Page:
Plan Your Menu Around the Facts.
When people dine out, they’re looking for more than just something to satisfy their hunger. They want an experience, and delicious food that’s fun to eat is a large part of it. Will adding HFCS-free items to the menu add to your guests’ dining pleasure? According to independent consumer research, HFCS is probably the last thing diners think of when they walk through your doors.
NPD Group Survey: "I'll have the usual."
In 2012, the market research firm NPD Group conducted a survey of more than 2,800 consumers on their awareness and attitudes on health, nutrition and key food ingredients—including HFCS—at restaurants.
The findings show that ingredient concerns, particularly regarding sweeteners, have little influence on a person’s choice of restaurant or menu item. Although 51 percent of those surveyed said they have tried to eliminate their use of a food, beverage or food ingredient in the past six months, their intentions fail to materialize into actual action. For example, in aided questioning, 35 percent of consumers said their concern over fried foods would influence what they eat at their usual restaurant. Yet, only 8 percent of consumers said they always consider avoiding fried food when they eat out.
As for HFCS, concern was minimal—especially compared to other ingredient concerns. Just 1 percent of those surveyed said they avoid HFCS, and only 4 percent said they would visit a restaurant because it had eliminated HFCS from the menu.
However, the NPD Group survey revealed that diners are hungry for nutritional information. Specifically, 39 percent of those surveyed order food based on nutritional information found on the menu, with calorie content being the top nutrition item they are seeking.
Mintel: HFCS is not a consumer concern.
What NPD Group found among restaurant-goers, Mintel Research Consultancy also saw among consumers in general. In 2012, Mintel surveyed 2,400 primary household grocery shoppers about their attitudes toward sweeteners and HFCS. The survey included purchasing considerations for 12 high-volume food and beverage categories such as bread, yogurt and cold cereals. Key findings revealed:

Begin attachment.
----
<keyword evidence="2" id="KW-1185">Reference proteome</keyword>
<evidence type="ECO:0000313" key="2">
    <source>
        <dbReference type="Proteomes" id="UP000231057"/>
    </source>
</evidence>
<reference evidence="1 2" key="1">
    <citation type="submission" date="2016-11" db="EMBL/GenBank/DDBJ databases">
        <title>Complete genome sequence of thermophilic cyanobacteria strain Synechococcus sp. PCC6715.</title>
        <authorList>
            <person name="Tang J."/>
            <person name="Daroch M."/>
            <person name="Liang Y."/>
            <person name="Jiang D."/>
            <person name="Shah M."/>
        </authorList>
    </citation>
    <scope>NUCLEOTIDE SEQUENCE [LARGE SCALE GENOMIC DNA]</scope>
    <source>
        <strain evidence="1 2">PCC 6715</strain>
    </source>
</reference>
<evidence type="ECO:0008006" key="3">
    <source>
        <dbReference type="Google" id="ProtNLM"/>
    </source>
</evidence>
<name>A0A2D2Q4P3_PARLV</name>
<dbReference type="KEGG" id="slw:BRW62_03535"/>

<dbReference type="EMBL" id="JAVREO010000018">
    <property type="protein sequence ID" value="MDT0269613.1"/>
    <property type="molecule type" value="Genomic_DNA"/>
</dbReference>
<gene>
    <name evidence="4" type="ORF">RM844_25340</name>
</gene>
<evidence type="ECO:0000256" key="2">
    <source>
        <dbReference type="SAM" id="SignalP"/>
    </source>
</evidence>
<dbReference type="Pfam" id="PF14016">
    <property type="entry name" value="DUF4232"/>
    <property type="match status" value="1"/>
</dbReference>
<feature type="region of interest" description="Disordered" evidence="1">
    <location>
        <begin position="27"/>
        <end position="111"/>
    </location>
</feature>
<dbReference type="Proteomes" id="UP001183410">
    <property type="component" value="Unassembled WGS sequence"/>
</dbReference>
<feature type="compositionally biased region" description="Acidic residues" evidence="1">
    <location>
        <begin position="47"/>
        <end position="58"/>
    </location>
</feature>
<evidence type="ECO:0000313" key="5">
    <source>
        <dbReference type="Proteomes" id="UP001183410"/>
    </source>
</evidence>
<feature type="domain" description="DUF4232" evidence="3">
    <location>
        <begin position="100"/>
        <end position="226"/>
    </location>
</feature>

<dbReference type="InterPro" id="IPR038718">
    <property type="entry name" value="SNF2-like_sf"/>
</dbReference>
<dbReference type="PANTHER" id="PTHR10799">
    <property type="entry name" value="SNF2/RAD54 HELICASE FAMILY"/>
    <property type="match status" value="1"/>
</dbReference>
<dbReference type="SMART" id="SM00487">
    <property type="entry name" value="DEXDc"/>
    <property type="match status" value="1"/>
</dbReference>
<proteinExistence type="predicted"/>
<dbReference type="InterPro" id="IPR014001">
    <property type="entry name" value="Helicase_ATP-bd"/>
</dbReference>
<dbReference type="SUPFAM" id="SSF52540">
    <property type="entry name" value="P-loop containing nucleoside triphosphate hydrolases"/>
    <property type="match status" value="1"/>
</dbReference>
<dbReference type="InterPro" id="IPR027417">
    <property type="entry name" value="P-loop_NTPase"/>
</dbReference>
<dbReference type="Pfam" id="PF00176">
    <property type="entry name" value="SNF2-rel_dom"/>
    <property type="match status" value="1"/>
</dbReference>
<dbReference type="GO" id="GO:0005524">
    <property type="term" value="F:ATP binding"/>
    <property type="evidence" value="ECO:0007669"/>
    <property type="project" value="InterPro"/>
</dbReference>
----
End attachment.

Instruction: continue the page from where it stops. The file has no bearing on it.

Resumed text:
In any given category, no more than 3% of consumers specifically avoid HFCS.
Fewer than 5% of consumers check labels for HFCS.
Nearly 80% of consumers are concerned about total sugars, not a specific type.
Nielsen: HFCS-free products aren’t succeeding in the marketplace.
As part of a comprehensive review of retail products and the performance of their different sweetener formulation strategies, Nielsen data has been collected on an ongoing basis since 2010. The shopper data comes from all outlets combined, including Walmart, and covers the sales of 25 leading brands across more than 3,200 SKUs in beverages, baked goods and prepared foods.
What the receipts show is conclusive: Regardless of market strategy, brands that switch to HFCS-free formulations have continually seen flat or falling marketing share.
Why increase costs when you don’t have to?
Switching to HFCS-free formulations can increase your commissary costs significantly. For example, a bakery switching to granulated sugar will experience between a 50 to 85 percent increase in formulary costs.1 In soft drinks, switching to HFCS-free formulations almost doubles sweetener costs.2
Why invest the time, money and resources into a menu item that your customers aren’t even looking for, let alone likely to purchase? HFCS costs less than sugar, and it’s nutritionally equivalent to sugar.3 As a restaurateur, you’ve already got enough on your plate, as you work to please guests, stand out in the marketplace and keep your costs under control. The good thing is the facts show you don’t have to take HFCS off the menu to keep diners happy.
1. David Guilfoyle, found and owner, Half Baked Innovations, “The True Cost of Switching from HFCS to Sugar,” December 2010.
2. NECG analysis, confidential sources; fully loaded COGS at bottler plant level before delivery costs. December 2011.
3. American Medical Association, June 2008; Academy of Nutrition and Dietetics, May 2012; Center for Science in the Public Interest, March 2010.